Delta plain (Fig. 1) is a vast mosaic of interdistributary
swamps and marshes encased by distributary and tidal channels (caños). These
interdistributary basins can be thought of as islands in the form of plates that are
slightly elevated along the borders and are flat to slightly depressed to slightly mounded
in the center. These vast interdistributary basins (Photos 1,
2, 3, 4, 5) are seasonally to
perennially flooded, and are typically underlain by mud in the upper and southeastern
delta and peat in the central and northwestern delta (Fig. 2).
Interdistributary basins vary from densely forested to herbaceous with all manner of
gradation between, depending on proximity to major caños, duration of flooding, and
degree of salinity (Photos 6, 7,
8, 9, 1, 2, 3, 4, 5, 10, 11).
Although it is possible to distinguish fluvial and tidal channels within the delta, essentially all channels are influenced by river discharge during the wet season (May through September)and by tidal oscillations during the dry season. The caños vary from meandering, relatively narrow fluvial channels in the upper delta to straight, broad tidal channels in the lower delta. Several major caños are deflected to the northwest in the coastal region under the influence of the suspended-sediment-rich, northwest flowing Guayana Current and associated mudcape development (Fig. 1). The two major distributaries (Grande and Manamo) broaden near the coast, transforming to estuaries. Rio Grande is by far the primary distributary channel transporting nearly 90 percent of the Orinoco River water and sediment discharge. Caños Araguao, Mariusa, Macareo and Manamo are secondary distributary channels, whereas Caños Pedernales, Capure are examples of third-order distributary channels (Fig. 3). Largely as the result of tides, there is an extensive network of channels that generally oriented parallel to the coast that hydraulically link the principal distributary channels (Fig. 3).
The major caños are bordered by levees that form distinct topographic features in the upper delta plain (Photos 12, 13, 14) but gradually diminish and finally disappear towards the coast. The levees are typically the highest features in the delta plain, but are regularly overtopped during flood stage, and serve to retain water in the interdistributary basins as flood stage recedes. Human activity is typically concentrated on these elevated, relatively well-drained landforms (Photos 13, 14).
Cursory inspection of a map or satellite mosaic of the delta reveals two distinct, roughly fan-shaped delta sectors: the southern and southeastern sector, which comprises a complex of anastomosing channels and islands, and a central and northwestern sector which contains relatively straight, parallel channels that subdivide broad wetlands (Fig. 4). The geomorphology, hydrology, and ecology of the southeastern (Rio Grande) sector is fundamentally controlled by riverine and tidal process, and is an estuary. The central and northeastern sector is fundamentally controlled by tides and rainfall, and to a lesser extent by riverine processes, and can be characterized as coastal plain tidal swamp and marsh systems (Photo 9). The differences in geomorphology between the southeastern and northwestern delta sectors reflect the uneven discharge of Orinoco River water and sediment across the delta (Fig. 5), which in turn is largely controlled by the tectonic setting (Fig. 6).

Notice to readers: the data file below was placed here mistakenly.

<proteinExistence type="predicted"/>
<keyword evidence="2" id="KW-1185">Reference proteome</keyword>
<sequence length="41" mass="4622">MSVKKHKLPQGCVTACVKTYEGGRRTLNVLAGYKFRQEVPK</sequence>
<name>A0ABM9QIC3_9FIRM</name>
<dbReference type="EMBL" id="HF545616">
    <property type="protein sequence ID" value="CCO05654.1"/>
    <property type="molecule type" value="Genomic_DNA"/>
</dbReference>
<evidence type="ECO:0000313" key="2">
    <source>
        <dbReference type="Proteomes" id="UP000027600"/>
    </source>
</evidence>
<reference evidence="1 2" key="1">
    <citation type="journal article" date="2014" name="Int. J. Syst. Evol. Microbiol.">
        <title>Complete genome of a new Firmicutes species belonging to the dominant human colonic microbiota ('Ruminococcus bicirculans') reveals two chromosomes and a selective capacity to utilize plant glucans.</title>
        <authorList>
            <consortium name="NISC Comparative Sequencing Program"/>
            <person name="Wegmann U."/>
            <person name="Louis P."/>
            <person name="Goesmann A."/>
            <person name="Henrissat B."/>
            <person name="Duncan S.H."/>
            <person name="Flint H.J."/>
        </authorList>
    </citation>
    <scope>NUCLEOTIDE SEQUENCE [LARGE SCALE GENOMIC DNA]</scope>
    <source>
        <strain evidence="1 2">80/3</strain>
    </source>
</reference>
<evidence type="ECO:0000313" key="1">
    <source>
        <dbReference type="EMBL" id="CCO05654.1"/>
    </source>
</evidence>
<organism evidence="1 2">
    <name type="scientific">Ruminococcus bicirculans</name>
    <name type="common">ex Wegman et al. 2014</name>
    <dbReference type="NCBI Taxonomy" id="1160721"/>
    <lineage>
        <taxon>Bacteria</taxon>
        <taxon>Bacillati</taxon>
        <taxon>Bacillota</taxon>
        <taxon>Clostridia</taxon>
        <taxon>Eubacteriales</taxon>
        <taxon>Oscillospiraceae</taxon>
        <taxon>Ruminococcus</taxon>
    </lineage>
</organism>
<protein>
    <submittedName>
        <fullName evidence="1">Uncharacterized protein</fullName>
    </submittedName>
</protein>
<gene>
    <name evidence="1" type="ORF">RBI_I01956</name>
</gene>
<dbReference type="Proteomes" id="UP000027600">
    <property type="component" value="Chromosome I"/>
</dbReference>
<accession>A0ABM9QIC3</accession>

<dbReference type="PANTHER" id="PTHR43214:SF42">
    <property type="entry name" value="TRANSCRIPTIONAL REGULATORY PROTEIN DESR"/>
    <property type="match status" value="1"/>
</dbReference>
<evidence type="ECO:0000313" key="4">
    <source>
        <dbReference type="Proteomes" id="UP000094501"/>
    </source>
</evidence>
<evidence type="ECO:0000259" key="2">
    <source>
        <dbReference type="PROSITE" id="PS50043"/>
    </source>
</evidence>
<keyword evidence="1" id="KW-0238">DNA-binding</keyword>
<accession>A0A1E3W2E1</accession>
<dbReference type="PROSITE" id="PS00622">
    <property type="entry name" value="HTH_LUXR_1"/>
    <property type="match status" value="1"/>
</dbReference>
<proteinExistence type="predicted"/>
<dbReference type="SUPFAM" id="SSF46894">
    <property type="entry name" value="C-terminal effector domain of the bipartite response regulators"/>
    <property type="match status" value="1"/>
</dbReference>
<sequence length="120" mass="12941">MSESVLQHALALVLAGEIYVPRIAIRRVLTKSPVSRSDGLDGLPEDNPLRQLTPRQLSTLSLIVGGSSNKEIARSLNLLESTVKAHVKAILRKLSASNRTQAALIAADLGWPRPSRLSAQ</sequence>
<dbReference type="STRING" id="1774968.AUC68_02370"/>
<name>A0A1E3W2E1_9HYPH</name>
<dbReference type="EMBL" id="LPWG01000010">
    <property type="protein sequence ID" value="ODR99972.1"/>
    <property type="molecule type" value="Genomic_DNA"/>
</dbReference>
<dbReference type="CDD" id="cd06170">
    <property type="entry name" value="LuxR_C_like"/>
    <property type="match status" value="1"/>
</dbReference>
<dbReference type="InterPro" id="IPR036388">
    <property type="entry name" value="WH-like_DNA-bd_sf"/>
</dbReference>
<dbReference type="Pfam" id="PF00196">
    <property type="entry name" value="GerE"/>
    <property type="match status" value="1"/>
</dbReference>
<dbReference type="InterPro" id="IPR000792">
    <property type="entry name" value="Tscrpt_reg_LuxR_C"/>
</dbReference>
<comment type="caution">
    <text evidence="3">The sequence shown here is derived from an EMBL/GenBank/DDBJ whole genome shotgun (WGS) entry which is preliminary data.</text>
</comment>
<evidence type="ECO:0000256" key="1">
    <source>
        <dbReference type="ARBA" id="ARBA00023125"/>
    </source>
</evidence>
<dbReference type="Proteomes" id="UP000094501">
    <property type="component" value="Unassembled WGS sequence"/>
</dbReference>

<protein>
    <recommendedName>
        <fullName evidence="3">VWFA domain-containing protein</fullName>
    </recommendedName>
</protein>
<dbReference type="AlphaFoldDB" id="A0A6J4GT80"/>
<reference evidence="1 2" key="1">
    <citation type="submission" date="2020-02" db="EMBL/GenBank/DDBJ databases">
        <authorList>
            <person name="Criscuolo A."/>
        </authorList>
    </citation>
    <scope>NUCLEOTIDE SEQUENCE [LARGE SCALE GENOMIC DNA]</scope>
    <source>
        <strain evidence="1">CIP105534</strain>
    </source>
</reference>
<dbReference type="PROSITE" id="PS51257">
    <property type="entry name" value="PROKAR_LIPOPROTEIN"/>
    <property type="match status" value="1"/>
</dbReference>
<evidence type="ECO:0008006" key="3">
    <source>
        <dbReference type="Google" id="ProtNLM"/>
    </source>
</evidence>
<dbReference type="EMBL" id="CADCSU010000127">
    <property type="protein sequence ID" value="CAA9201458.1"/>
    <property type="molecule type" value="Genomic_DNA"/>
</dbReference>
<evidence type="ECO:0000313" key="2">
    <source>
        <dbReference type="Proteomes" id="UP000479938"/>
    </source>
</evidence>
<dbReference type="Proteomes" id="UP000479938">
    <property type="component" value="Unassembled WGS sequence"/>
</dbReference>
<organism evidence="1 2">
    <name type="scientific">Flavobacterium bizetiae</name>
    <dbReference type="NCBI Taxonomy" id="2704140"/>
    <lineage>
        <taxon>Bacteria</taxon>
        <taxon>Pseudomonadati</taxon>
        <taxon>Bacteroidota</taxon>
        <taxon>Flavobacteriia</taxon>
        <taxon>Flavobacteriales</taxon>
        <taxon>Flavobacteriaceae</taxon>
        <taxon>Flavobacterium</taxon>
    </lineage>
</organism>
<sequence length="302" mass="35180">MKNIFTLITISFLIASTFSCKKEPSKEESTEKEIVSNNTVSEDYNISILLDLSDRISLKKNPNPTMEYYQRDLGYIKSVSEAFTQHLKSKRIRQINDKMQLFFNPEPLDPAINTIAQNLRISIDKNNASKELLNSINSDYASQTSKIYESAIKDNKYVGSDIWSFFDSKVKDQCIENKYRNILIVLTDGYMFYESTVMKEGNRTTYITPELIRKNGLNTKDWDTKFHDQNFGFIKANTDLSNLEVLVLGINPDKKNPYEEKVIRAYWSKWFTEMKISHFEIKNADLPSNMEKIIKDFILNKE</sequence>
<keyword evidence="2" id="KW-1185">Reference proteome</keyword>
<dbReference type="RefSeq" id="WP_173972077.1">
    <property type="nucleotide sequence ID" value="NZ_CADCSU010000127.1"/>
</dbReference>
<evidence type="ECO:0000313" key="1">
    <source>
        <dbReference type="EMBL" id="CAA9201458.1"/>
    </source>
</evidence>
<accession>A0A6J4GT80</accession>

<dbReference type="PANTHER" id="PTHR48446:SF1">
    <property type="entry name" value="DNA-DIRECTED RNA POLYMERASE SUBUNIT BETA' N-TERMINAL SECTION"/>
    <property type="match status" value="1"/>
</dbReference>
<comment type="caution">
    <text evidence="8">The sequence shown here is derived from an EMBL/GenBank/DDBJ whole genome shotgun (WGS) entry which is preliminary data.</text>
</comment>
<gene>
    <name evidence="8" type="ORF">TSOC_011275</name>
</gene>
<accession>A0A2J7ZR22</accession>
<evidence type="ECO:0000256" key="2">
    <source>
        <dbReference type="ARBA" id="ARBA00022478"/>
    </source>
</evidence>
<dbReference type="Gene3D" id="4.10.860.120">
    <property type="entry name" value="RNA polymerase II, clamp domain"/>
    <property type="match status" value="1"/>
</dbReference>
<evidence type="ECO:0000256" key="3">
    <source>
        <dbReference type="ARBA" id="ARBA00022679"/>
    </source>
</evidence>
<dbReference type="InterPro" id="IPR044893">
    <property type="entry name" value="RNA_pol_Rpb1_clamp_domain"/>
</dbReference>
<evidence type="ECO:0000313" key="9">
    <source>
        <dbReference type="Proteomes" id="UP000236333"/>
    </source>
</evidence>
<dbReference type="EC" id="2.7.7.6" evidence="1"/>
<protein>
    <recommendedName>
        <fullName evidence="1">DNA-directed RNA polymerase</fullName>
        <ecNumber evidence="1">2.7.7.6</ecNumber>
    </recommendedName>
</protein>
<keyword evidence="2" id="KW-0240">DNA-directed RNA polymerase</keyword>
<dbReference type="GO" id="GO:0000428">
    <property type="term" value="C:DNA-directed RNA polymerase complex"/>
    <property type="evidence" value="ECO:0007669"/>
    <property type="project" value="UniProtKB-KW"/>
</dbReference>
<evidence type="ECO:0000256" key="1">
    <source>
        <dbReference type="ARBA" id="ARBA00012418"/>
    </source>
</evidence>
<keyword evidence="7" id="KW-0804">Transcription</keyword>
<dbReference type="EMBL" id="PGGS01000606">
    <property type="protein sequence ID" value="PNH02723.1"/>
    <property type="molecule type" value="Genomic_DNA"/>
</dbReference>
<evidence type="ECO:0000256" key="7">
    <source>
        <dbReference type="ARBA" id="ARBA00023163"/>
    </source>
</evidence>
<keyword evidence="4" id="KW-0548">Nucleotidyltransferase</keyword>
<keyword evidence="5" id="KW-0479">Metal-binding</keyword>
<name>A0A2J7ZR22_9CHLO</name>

The delta plain can also be subdivided into coast-parallel riverine (upper), river and tide (middle), and tidal (lower) sectors (Fig. 7). The upper delta geomorphology, hydrology, and ecology are fundamentally controlled by river discharge and, to a lesser degree, local rainfall. It is generally 7 to 2.5 m above mean sea level (amsl), seasonally inundated, and naturally covered with deciduous forests (although much has been cleared by humans)(Fig. 16). The substrate is a complex mixture of clay, silt, and sand with only minor peat. The geomorphology, hydrology, and ecology of the middle (fluvial-marine) delta are the result of complex interaction among river discharge, tides, and local rainfall.. The middle delta plain is 2.5 to <1 m amsl, it is flooded for the majority of the year, and is covered by evergreen and palm forests (Photos 9, 2, 4, 5). The middle delta-plain substrate is a mixture of mud and peat. The geomorphology, hydrology, and ecology of the lower delta are primarily controlled by tides but also significantly influenced by the river and local rainfall. The lower delta plain is generally 1 to -1 m above and below sea level, perennially flooded, and is covered by evergreen shade forests, grasses and sedges with mangrove along the coast and caños (Photos 15, 16, 17) . The lower delta-plain substrate is mostly peat but mud, silt and sand (cheniers) are significant in some areas.